What advice would you give someone who wishes to move into a leadership position for the first time?

I’d advise people to step outside of the professional experience they’ve had to date and reframe their strengths and weaknesses with the context of the role they have been given. You need to realise that you were given this leadership role for a reason and that it doesn’t directly compare to your performance and requirements in previous roles.

There’s also a book that I recommend to everyone - The First 90 Days by Michael Watkins. It provides a great framework for people taking on a new role in leadership.

When faced with two equally-qualified candidates, how would you decide who should have the role?

I’ve learnt that one of the most important factors for success are the set of values that you operate under. So, whenever I happen to be looking at two equally qualified candidates, I look for a values match, which for us is someone who values resilience, has the ability to learn, behaves with a genuine respect for others and has humility.

How do you manage your own boss?

When you’re part of a larger company it is essential to make sure that everyone is agreed on a shared set of goals. Some of those are easy to figure out, but others, like the big, “how are we going to change the world” type goals, are often harder to get alignment on.

One thing that I’ve appreciated since working with our CEO at GitHub is that we’re very closely aligned on that bigger picture goal, which makes everything else flow much more easily. At GitHub there is a real focus on seeing developers as the centre of innovation and wanting to support their growth.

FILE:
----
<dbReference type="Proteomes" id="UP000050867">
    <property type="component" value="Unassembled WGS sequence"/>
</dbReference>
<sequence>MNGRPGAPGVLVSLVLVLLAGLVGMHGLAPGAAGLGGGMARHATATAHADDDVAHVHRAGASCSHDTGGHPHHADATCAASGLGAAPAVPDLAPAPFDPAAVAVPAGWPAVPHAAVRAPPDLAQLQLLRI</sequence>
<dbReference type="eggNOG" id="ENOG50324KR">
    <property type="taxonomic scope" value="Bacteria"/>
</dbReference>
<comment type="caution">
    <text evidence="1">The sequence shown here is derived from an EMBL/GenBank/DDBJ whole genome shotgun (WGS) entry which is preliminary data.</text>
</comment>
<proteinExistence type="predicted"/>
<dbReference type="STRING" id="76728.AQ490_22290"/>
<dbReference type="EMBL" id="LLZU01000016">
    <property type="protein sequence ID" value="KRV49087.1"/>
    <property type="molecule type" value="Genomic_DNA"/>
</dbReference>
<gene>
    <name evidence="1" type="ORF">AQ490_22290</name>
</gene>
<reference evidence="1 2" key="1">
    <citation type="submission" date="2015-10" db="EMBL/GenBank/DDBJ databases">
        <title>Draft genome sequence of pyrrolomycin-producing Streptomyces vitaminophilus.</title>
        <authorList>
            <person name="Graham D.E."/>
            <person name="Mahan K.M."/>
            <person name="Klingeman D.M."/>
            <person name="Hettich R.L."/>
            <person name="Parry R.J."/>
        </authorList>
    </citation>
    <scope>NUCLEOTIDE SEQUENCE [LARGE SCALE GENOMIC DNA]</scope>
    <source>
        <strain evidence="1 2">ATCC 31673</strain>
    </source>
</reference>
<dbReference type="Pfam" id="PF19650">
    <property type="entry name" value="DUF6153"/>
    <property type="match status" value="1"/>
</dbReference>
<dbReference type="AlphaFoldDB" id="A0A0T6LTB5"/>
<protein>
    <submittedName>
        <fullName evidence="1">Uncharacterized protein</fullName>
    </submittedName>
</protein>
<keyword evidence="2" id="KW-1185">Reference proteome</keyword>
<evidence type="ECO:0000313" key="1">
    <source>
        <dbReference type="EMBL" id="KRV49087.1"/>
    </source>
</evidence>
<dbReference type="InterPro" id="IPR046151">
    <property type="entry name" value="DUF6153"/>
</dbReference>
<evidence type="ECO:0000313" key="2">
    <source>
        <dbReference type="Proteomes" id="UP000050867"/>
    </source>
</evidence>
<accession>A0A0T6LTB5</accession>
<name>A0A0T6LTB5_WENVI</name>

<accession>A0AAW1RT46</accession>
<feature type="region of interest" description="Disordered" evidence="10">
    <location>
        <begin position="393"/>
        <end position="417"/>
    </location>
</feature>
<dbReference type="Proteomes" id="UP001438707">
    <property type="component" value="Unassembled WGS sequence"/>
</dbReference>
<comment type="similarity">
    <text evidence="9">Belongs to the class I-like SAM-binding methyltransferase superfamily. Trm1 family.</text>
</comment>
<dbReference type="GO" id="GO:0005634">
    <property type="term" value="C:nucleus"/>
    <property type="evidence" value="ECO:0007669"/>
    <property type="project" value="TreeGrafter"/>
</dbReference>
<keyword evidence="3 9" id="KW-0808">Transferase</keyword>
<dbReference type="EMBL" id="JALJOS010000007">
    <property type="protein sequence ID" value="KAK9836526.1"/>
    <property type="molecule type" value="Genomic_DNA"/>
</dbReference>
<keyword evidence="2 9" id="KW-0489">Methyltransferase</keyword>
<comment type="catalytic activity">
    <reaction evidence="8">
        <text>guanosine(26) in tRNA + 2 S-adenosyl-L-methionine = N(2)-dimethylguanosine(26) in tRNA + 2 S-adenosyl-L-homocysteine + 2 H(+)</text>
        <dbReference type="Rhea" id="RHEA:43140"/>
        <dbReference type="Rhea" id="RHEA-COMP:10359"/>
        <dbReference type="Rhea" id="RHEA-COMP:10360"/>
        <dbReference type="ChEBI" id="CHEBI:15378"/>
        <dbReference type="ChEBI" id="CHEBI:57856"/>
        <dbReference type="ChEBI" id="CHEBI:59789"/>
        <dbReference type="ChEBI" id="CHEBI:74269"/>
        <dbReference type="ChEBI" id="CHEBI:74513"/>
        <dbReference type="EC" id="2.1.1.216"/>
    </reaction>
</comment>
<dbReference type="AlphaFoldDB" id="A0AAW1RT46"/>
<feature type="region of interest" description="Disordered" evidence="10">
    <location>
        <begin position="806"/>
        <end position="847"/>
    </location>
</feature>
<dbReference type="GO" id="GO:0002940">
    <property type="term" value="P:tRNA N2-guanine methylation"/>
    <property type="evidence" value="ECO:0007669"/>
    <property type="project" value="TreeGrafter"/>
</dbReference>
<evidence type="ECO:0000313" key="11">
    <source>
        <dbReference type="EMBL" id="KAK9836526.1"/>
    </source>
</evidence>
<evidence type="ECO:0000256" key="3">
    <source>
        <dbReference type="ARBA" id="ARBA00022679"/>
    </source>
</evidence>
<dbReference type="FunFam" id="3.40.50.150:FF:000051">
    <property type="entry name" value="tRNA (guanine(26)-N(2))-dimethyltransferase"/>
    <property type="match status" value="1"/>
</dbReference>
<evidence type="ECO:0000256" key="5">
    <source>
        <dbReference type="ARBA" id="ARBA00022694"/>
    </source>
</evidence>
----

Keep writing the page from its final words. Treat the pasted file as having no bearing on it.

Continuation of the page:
On a typical workday, how do you start your day and how does it end?

My day revolves around balancing time with my family and focusing on work. I like to start the day before my kids wake up with an hour of quiet, focused work time. Then the kids get up and it’s all go – getting them breakfast and off to school before a day that’s typically packed with meetings. Then I head home and spend a few hours with my family and try to unwind with a bit of reading. I’m mad about science fiction writing.

What advice can you give to our members about raising their profiles within their own organisations?

It’s important to take the time to realise why the tasks you’re doing are important and how they connect to the business’ larger goals, and be able to communicate those to other people in the organisation. Knowing the “why” and “how” of your own role enables you to feel confident about your value. It’s also important to be genuinely curious about other parts of the company to create empathy and be a better colleague.

Finally, recognise that sometimes the best way to grow within a company is to grow outside

the company -- whether that’s by blogging, building your own profile or networking outside of the office.

How have you benefited from coaching or mentoring?

Absolutely. I’ve built what I think of as a personal advisory board of some pretty remarkable leaders that I’ve been able to work with over the years, and I make sure that I check in with them about every 3-6 months.

I ask them questions about how they would handle challenges that are coming up in my career, or general business challenges. Sometimes I simply check in.

The important thing about developing that board is making sure that it’s diverse, and that they can support you in lots of different ways. Some people are those I go to for deeply technical advice, others are some of the best people managers I’ve ever worked with, and others are business or financial experts. Being able to turn to these people with relevant issues or concerns is really valuable.